Cardinals 2, Rangers 4
The two teams returned to their nail-biting ways when they entered the bottom of the eighth deadlocked at 2-2. With right-hander Mike Napoli at the plate, Tony LaRussa stuck with left-hander Mark Rzepczynski. Napoli would fittingly smoke the eventual game-winner into the gap for a two-run double. With the victory, the Rangers were one win away from their first title in franchise history. They took a 3-2 series lead heading back to St. Louis.
Rangers 9, Cardinals 10 F/11
Game Six of the 2011 World Series will be remembered as possibly the greatest baseball game ever played. The game was tied 2-2 after two, 3-3 after three and 4-4 after six. The Rangers pulled away with three runs in the seventh. They entered the eighth with a 7-4 lead and needing just six outs to win their first title. The Cardinals could just muster one run in the eighth and were three outs from elimination. The excitement was just now getting started. With two outs and two strikes on the count, third baseman David Freese laced a game-tying triple over the head of right-fielder Nelson Cruz. Deadlocked at 7-7 in the 10th, former MVP Josh Hamilton drilled a two-run shot into the seats all-but-sealing the deal for the Rangers. Trailing 9-8 and once again down to their last out and strike, veteran Lance Berkman hit an RBI single to pull even for the fifth time in the game. Fittingly so, the hometown hero David Freese belted a full count, walk-off solo homerun in the bottom of the 11th to guarantee one more game. The Cardinals trailed by two or more runs in the seventh, eighth, ninth and 10th innings. They scored six runs in the final four innings. They were down to their last strike and out twice. The win set up an all-decisive and rare Game Seven.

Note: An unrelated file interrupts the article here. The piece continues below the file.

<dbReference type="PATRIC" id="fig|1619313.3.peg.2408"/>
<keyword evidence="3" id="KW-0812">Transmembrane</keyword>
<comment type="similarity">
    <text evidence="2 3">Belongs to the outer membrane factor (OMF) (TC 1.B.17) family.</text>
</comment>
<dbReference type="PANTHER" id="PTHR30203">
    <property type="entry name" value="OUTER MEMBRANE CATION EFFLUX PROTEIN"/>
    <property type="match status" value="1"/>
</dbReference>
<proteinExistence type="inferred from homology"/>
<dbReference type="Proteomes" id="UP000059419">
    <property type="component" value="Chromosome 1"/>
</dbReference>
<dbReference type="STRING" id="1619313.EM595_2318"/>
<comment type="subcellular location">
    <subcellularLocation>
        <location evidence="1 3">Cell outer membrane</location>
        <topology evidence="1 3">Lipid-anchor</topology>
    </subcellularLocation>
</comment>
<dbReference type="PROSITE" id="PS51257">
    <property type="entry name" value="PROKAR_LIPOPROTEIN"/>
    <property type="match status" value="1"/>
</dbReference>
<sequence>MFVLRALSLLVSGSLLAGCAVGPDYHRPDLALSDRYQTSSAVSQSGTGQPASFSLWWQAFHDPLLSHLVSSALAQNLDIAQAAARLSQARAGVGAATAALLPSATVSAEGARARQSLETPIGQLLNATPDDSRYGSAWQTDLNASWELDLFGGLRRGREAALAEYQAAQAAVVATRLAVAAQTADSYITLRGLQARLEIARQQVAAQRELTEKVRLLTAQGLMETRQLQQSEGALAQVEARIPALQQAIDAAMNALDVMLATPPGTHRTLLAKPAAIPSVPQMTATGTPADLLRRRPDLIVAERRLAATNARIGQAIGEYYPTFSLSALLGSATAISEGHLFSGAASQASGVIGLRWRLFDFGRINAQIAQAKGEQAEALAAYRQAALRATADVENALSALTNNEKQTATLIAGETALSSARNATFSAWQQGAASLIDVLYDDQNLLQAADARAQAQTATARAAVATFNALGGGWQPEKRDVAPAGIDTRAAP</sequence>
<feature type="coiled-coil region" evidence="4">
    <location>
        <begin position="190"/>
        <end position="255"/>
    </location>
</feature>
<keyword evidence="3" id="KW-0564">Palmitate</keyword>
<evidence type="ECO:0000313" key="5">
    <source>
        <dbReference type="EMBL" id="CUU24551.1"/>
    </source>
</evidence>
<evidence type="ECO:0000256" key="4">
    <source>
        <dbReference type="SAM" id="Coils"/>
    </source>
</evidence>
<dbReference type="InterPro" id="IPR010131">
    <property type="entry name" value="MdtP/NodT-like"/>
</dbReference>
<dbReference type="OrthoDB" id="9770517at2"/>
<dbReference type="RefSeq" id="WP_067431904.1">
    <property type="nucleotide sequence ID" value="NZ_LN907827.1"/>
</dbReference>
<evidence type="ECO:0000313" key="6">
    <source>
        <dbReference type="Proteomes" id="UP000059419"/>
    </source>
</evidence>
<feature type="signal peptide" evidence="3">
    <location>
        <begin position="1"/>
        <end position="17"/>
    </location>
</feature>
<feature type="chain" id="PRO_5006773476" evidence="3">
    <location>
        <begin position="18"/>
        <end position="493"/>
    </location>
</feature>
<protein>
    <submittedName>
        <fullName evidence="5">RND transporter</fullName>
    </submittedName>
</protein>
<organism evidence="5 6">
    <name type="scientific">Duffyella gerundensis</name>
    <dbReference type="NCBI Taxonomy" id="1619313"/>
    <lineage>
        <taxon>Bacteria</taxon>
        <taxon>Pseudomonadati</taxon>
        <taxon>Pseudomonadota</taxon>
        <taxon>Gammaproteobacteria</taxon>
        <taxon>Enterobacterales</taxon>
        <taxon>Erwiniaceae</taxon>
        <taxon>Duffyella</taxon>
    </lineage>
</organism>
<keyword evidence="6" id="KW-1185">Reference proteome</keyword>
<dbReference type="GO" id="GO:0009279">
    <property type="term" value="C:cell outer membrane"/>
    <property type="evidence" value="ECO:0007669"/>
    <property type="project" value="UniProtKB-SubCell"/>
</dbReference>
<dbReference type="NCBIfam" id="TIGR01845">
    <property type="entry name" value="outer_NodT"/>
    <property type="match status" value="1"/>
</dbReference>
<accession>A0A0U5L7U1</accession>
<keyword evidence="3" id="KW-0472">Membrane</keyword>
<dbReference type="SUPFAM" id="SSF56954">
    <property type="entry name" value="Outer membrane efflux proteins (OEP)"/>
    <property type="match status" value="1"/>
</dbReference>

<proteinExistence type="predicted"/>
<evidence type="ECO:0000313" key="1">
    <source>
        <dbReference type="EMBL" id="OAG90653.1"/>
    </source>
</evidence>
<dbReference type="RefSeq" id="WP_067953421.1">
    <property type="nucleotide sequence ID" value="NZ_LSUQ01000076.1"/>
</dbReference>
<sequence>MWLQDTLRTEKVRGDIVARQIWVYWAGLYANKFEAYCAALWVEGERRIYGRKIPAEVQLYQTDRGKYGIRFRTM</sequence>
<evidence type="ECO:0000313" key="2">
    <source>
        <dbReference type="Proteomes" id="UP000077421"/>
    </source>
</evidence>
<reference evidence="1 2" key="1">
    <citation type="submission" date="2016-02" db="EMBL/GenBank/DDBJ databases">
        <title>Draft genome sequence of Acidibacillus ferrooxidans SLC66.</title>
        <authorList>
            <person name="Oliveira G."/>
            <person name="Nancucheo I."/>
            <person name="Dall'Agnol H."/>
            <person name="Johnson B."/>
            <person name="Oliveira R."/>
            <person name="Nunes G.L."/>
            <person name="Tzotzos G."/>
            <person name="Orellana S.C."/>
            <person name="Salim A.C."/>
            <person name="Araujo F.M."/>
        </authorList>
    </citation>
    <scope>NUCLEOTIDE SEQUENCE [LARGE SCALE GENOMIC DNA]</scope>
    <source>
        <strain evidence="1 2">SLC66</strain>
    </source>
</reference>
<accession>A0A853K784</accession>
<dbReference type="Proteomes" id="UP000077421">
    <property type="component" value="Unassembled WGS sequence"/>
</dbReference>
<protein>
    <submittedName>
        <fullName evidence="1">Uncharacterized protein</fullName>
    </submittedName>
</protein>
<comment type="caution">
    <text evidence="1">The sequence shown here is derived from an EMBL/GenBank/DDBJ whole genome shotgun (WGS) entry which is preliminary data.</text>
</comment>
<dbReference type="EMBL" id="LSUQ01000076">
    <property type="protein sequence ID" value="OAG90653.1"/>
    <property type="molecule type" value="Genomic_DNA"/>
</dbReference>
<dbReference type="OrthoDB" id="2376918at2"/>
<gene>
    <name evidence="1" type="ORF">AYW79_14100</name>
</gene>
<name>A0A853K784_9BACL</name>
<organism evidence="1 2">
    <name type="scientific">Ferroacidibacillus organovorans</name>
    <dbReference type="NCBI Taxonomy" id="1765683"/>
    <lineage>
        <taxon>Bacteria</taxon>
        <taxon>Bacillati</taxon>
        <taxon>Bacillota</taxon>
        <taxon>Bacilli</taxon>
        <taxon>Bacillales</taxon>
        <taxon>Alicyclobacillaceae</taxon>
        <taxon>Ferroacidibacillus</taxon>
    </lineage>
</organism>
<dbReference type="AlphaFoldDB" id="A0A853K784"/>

Rangers 2, Cardinals 6
Cardinals returned games One and Five starter Chris Carpenter on just three days rest to take the mound. Rangers sent out lefty Matt Harrison. With injuries to Matt Holliday, Nelson Cruz and Mike Napoli, both teams limped their offense into Game Seven. Both teams scored right off the bat in the first inning as they were tied 2-2 after two. The Cardinals added one in the third off of Allen Craig’s third homerun of the series, two in the fifth and one in the seventh to take a commanding 6-2 lead. Carpenter pitched another six solid innings and the Cardinals won their 11th title in team history. David Freese had another two RBIs to add to his record 21 in the postseason. He won the World Series Most Valuable Player.
In all the World Series I have seen or have been told of, this one matches them all. I cannot pinpoint another that had the overall excitement and fireworks throughout. Sure there have been other walk-offs such as the Kirby Puckett’s homer (1991), Edgar Renteria’s single to center (1997) and Luis Gonzalez’s blooper (2001), but these two teams just had a different fight and feel to them. Those other moments will never be forgotten and sit near the top of the list as well, but this one is fresh and incredible nonetheless.
It should be noted that just a few days after hoisting up his third World Series trophy, manager Tony LaRussa has decided to retire on his own will. LaRussa is one of only two managers to win a World Series in both leagues. He coached for 33 years.